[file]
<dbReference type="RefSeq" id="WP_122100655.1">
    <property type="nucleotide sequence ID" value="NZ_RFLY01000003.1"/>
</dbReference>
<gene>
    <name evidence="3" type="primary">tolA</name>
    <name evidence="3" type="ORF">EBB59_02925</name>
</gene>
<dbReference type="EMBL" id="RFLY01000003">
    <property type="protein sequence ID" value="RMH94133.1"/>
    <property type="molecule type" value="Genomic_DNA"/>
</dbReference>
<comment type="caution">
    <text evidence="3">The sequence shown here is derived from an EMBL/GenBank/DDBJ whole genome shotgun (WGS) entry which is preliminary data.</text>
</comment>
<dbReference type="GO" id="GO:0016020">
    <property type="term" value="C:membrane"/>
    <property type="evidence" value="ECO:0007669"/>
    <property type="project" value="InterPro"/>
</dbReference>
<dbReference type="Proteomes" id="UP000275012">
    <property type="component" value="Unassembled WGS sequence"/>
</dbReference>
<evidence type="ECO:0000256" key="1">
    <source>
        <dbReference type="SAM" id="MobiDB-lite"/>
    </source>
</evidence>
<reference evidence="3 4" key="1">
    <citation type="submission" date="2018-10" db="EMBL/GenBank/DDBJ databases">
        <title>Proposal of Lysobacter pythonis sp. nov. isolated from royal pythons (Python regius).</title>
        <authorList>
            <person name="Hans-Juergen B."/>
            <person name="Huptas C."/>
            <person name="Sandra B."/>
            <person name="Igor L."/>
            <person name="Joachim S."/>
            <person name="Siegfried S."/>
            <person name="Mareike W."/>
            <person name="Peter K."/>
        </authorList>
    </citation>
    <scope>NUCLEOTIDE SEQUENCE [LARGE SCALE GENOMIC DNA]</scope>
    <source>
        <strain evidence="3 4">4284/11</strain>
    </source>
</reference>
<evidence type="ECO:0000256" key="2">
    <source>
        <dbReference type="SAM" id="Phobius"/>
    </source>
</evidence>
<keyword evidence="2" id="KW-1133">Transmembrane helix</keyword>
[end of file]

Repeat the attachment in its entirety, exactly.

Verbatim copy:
<dbReference type="RefSeq" id="WP_122100655.1">
    <property type="nucleotide sequence ID" value="NZ_RFLY01000003.1"/>
</dbReference>
<gene>
    <name evidence="3" type="primary">tolA</name>
    <name evidence="3" type="ORF">EBB59_02925</name>
</gene>
<dbReference type="EMBL" id="RFLY01000003">
    <property type="protein sequence ID" value="RMH94133.1"/>
    <property type="molecule type" value="Genomic_DNA"/>
</dbReference>
<comment type="caution">
    <text evidence="3">The sequence shown here is derived from an EMBL/GenBank/DDBJ whole genome shotgun (WGS) entry which is preliminary data.</text>
</comment>
<dbReference type="GO" id="GO:0016020">
    <property type="term" value="C:membrane"/>
    <property type="evidence" value="ECO:0007669"/>
    <property type="project" value="InterPro"/>
</dbReference>
<dbReference type="Proteomes" id="UP000275012">
    <property type="component" value="Unassembled WGS sequence"/>
</dbReference>
<evidence type="ECO:0000256" key="1">
    <source>
        <dbReference type="SAM" id="MobiDB-lite"/>
    </source>
</evidence>
<reference evidence="3 4" key="1">
    <citation type="submission" date="2018-10" db="EMBL/GenBank/DDBJ databases">
        <title>Proposal of Lysobacter pythonis sp. nov. isolated from royal pythons (Python regius).</title>
        <authorList>
            <person name="Hans-Juergen B."/>
            <person name="Huptas C."/>
            <person name="Sandra B."/>
            <person name="Igor L."/>
            <person name="Joachim S."/>
            <person name="Siegfried S."/>
            <person name="Mareike W."/>
            <person name="Peter K."/>
        </authorList>
    </citation>
    <scope>NUCLEOTIDE SEQUENCE [LARGE SCALE GENOMIC DNA]</scope>
    <source>
        <strain evidence="3 4">4284/11</strain>
    </source>
</reference>
<evidence type="ECO:0000256" key="2">
    <source>
        <dbReference type="SAM" id="Phobius"/>
    </source>
</evidence>
<keyword evidence="2" id="KW-1133">Transmembrane helix</keyword>